How does a long snapper make the journey to the NFL? Prospects like Nathan Theus and Jimmy Landes are in the midst of a transition to the pros as unique as the position they play.
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FLEMING ISLAND, Fla. — Paul Theus only wanted two more points. He never imagined he’d put his oldest son on a path toward the NFL.
“In Pop Warner, an extra point was worth two points instead of one,” the one-time Jacksonville-area Pop Warner coach said. “We had a kicker. If I could just get a snapper. . . . All I cared about when he was eight years old was getting those two points. We won a lot of games 8–6.”
They won those games because Nathan Theus could fire the ball back to the holder with two hands while the other kids sent back dribblers with one hand. Nathan didn’t want to snap with two, but Paul—whose day job was with the Clay County (Fla.) Sheriff’s Department—didn’t leave him much choice. “It was just that he was the coach’s kid,” Paul said with a laugh last week. “I could make him do it.”
This weekend, Nathan will be one of two Theus brothers waiting for a call from an NFL team. His younger brother John, who started for four years at Georgia as an offensive tackle, likely will be selected in the middle rounds of the draft. Nathan, who long snapped for the Bulldogs from 2012 to ’15, probably won’t get drafted, but his agent Michael Perrett likely will field calls Saturday night from teams that want to sign Nathan to snap in their training camps. If all goes well this summer, Nathan could wind up with one of the most unique jobs in sports.
Kevin Gold also will have his phone ready Saturday night for calls on behalf of client Jimmy Landes. Landes, who snapped at Baylor, was the only player at his position invited to the combine in February. So it would seem he has the inside track on any openings. “In theory there are 32 jobs,” Gold said. “In reality, only a few of the jobs are really open. I tell my guys it’s like trying to become president or a U.S. senator. It’s a good job, but it’s hard to get.”
Most jobs are currently occupied by veterans who have kept their teams happy. Only a few are truly open. The Cardinals have no snapper on the roster, so they’ll probably sign two and have them compete in camp. The Broncos released Aaron Brewer—who signed with the Bears—and signed Gold client Casey Kreiter, who spent the past two preseasons with the Cowboys after finishing at Iowa. The Broncos likely will sign another snapper to compete in camp with Kreiter. Other teams may also sign snappers to push incumbents in camp. Kreiter’s path is fairly common among snappers. “I tell snappers and their parents you’ve got to plan on two or three years,” Gold said. “It’s very difficult to come in and stick with your first club.”
The requirements for the job? The 15-yard snap must reach the punter in less than three-quarters of a second, and it must hit the spot of the punter’s choosing. Most punters want the ball at their right hip. Some want it closer to their face mask. No matter the spot, the punter and the coaching staff want the ball in the same place every time. “In this job, you’ve got to be perfect,” Landes said. “If you aren’t, they’ll find a guy who is.”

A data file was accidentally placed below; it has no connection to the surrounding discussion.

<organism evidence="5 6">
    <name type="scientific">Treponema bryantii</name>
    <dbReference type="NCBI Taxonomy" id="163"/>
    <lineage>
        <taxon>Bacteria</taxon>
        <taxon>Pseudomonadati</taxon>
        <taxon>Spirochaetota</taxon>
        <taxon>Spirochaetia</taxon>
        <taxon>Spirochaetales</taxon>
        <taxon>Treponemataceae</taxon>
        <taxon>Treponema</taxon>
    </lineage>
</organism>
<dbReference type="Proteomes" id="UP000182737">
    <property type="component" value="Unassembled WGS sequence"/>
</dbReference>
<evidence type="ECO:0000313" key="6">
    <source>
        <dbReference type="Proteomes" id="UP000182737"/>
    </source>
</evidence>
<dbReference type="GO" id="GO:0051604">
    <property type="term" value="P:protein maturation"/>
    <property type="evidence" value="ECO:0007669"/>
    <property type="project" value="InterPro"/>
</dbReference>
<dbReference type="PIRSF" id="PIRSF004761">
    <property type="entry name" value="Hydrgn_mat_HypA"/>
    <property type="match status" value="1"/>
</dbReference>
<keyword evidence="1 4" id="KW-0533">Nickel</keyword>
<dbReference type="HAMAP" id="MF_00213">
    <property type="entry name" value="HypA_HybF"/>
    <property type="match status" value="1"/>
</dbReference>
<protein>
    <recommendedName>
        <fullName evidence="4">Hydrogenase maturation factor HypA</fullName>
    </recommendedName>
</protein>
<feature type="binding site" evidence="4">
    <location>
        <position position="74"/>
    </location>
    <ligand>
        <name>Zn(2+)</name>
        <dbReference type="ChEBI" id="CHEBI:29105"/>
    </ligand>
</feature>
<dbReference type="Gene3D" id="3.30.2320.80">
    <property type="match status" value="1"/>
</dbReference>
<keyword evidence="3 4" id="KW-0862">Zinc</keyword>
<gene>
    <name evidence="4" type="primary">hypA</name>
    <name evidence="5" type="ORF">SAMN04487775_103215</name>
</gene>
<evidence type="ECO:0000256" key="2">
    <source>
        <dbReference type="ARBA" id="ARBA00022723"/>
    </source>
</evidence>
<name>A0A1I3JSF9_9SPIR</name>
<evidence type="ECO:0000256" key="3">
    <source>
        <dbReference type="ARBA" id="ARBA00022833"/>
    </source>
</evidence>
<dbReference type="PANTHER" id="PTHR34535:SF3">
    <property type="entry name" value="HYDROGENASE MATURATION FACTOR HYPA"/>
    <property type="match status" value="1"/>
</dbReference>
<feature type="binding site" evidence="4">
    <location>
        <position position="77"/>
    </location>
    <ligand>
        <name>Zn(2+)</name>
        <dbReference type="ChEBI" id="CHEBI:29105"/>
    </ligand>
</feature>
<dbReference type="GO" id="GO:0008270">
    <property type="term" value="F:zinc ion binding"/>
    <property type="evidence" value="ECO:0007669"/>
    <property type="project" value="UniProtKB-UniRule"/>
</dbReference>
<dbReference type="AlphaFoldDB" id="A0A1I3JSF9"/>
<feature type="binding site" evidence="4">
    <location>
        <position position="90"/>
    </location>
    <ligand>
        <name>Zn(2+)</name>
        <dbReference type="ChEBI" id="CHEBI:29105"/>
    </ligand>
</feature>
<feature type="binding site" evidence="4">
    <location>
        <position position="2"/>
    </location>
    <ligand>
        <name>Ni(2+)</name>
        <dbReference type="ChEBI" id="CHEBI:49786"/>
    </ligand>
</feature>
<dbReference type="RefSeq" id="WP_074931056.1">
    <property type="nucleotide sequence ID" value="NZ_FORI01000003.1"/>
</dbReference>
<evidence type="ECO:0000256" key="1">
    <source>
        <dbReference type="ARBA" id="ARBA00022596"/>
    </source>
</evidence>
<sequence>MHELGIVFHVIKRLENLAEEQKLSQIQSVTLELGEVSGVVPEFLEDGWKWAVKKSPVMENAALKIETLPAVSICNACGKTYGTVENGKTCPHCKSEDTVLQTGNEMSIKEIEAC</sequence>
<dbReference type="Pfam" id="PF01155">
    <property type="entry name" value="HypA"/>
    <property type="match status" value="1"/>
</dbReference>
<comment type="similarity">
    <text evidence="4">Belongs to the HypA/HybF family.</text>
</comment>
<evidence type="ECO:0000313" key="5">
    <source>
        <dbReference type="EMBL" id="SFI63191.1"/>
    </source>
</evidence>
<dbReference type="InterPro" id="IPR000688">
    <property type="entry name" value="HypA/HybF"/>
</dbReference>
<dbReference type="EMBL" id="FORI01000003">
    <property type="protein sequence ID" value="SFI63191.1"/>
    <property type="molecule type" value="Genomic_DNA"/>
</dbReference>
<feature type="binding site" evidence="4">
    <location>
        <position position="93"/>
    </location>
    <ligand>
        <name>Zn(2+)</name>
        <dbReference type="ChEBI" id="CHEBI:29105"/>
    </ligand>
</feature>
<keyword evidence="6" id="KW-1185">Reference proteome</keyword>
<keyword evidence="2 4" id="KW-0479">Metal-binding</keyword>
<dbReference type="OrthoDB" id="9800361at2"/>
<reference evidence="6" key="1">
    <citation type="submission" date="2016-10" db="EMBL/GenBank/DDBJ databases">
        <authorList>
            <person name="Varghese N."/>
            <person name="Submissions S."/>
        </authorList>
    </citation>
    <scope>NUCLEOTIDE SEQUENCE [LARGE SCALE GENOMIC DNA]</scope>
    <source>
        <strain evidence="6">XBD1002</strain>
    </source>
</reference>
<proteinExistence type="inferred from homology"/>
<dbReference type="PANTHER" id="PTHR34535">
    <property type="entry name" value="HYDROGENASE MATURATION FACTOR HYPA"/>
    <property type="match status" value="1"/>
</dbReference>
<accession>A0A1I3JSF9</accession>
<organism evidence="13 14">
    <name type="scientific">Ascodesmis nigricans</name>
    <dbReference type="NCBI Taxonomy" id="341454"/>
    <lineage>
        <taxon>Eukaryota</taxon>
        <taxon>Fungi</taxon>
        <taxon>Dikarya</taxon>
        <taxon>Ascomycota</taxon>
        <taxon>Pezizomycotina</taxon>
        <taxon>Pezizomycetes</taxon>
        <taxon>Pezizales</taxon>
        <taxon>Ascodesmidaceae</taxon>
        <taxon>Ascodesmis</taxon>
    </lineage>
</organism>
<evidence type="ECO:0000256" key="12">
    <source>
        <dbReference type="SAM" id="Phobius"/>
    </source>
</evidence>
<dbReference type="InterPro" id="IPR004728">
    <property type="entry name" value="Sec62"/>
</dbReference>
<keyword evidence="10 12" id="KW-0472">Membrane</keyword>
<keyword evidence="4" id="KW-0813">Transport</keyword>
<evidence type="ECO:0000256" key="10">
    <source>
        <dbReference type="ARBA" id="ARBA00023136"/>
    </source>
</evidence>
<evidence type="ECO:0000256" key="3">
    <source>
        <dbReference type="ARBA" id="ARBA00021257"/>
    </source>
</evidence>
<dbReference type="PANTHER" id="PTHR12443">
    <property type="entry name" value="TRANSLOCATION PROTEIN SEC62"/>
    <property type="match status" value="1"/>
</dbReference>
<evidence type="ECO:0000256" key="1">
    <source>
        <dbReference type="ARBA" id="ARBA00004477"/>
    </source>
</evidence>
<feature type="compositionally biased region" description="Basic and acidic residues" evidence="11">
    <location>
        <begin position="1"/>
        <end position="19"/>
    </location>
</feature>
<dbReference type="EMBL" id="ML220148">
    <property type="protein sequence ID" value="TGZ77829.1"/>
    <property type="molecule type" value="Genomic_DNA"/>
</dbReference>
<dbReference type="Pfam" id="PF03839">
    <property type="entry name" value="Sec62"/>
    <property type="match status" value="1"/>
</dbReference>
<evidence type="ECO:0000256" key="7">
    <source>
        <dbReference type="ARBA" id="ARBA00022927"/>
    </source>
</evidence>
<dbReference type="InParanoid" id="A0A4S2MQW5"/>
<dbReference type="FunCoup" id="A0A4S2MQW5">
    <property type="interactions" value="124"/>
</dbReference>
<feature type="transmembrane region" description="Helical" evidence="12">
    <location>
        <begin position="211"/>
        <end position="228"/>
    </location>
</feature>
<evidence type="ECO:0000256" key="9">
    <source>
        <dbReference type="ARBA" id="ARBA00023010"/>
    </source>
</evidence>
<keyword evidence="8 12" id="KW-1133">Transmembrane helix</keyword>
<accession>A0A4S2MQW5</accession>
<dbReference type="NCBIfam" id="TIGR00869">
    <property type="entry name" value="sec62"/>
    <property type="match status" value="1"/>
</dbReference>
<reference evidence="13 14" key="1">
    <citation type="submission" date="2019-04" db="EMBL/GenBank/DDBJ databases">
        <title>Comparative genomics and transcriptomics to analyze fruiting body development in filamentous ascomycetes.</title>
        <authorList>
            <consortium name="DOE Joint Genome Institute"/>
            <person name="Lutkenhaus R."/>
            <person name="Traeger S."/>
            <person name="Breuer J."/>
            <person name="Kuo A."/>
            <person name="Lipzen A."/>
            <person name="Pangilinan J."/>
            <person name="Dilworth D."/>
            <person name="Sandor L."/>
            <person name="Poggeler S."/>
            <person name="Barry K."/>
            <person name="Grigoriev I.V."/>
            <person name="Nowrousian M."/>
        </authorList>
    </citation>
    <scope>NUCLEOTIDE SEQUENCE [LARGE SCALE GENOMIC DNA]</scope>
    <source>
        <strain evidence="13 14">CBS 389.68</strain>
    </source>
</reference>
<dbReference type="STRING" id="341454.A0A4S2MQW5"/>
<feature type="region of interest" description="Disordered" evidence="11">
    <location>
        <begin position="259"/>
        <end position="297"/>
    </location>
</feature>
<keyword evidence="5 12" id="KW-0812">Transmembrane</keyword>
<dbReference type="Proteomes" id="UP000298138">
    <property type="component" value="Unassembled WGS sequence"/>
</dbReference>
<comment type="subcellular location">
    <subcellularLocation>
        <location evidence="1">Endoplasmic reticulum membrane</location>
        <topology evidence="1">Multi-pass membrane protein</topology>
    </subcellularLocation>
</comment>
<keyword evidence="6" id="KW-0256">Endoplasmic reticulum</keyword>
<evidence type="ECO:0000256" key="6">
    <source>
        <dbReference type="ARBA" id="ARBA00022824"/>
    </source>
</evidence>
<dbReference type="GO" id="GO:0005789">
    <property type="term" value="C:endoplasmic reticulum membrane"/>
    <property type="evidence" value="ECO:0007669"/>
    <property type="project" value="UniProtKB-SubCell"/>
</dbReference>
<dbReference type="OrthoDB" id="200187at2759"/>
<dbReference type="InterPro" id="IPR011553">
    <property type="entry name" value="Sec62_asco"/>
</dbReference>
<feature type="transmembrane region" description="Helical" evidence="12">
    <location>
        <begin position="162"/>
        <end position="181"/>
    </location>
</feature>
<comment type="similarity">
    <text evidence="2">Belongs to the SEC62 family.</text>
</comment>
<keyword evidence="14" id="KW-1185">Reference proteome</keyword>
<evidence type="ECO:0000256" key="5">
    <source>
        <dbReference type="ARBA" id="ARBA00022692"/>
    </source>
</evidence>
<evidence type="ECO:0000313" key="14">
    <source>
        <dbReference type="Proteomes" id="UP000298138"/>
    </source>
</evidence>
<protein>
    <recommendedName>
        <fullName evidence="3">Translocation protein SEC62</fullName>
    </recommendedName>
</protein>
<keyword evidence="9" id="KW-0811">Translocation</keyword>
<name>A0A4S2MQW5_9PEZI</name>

For a field goal or extra point snap, quickness is less of an issue than precision. “You learn from the Seattle-Minnesota game that the laces are important,” Gold said. “Most of the good snappers in the NFL have it down to a science. It’s typically three and a half rotations of the ball. The holder gets it and the laces are already out or the holder has to do a quarter turn and that’s all that’s required. The good guys in the NFL can do it like a machine.”
Actually, most of us learned from Ace Ventura: Pet Detective about the importance of the laces facing the goalpost. Strangely, Landes and Nathan Theus did not. Theus still hasn’t seen the original Ace, which premiered in 1994, a few months before his second birthday. Landes said during an interview at the combine that he saw the film, but he obviously saw the inferior sequel Ace Ventura: When Nature Calls. Anyone whose potential occupation depends on lace positioning would remember this critical scene.
“These kids nowadays,” Gold said. “I have to educate them, too.”
The Vikings’ 10–9 playoff loss to the Seahawks last year did highlight why having the laces out matters when foot strikes ball. Minnesota kicker Blair Walsh’s 27-yard attempt would have won the game. Walsh placed all the blame on himself after the loss, but the laces were clearly facing the wrong direction.
If the snapper’s name is mentioned on the television broadcast, something has gone terribly wrong. Theus learned in his first game as a starter at Georgia what can happen when a snap goes awry. The Bulldogs opened the 2013 season at Clemson. A drive stalled near the goal line late in the third quarter, and Theus and the field goal team took the field for a chip shot. “I sent that snap right above his helmet,” Theus said. “It put me off guard. It put him off guard.” Holder Adam Erickson couldn’t bring down the high snap, and he had to fall on the ball for a six-yard loss and a turnover on downs. Clemson wound up winning the game by three. When Theus looked at his phone on the bus ride home, it had blown up. “Death threats,” he said. “People telling you they’re waiting at your dorm.”